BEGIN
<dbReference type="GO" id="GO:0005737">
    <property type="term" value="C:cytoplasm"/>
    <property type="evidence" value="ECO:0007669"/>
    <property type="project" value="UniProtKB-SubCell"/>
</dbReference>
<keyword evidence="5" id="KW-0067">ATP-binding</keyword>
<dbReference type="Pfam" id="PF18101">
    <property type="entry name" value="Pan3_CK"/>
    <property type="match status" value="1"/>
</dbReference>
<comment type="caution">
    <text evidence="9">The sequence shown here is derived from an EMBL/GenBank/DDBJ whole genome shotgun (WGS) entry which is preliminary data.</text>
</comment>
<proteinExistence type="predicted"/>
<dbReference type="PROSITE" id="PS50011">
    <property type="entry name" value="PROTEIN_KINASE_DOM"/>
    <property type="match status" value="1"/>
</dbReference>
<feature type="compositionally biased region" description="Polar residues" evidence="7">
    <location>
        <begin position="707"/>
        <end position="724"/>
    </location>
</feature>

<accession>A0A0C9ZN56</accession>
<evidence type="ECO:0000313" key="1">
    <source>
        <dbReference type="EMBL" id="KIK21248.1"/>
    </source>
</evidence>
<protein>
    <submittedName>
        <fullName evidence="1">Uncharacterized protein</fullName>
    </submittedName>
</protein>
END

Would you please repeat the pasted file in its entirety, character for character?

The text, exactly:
<dbReference type="GO" id="GO:0005737">
    <property type="term" value="C:cytoplasm"/>
    <property type="evidence" value="ECO:0007669"/>
    <property type="project" value="UniProtKB-SubCell"/>
</dbReference>
<keyword evidence="5" id="KW-0067">ATP-binding</keyword>
<dbReference type="Pfam" id="PF18101">
    <property type="entry name" value="Pan3_CK"/>
    <property type="match status" value="1"/>
</dbReference>
<comment type="caution">
    <text evidence="9">The sequence shown here is derived from an EMBL/GenBank/DDBJ whole genome shotgun (WGS) entry which is preliminary data.</text>
</comment>
<proteinExistence type="predicted"/>
<dbReference type="PROSITE" id="PS50011">
    <property type="entry name" value="PROTEIN_KINASE_DOM"/>
    <property type="match status" value="1"/>
</dbReference>
<feature type="compositionally biased region" description="Polar residues" evidence="7">
    <location>
        <begin position="707"/>
        <end position="724"/>
    </location>
</feature>

<accession>A0A0C9ZN56</accession>
<evidence type="ECO:0000313" key="1">
    <source>
        <dbReference type="EMBL" id="KIK21248.1"/>
    </source>
</evidence>
<protein>
    <submittedName>
        <fullName evidence="1">Uncharacterized protein</fullName>
    </submittedName>
</protein>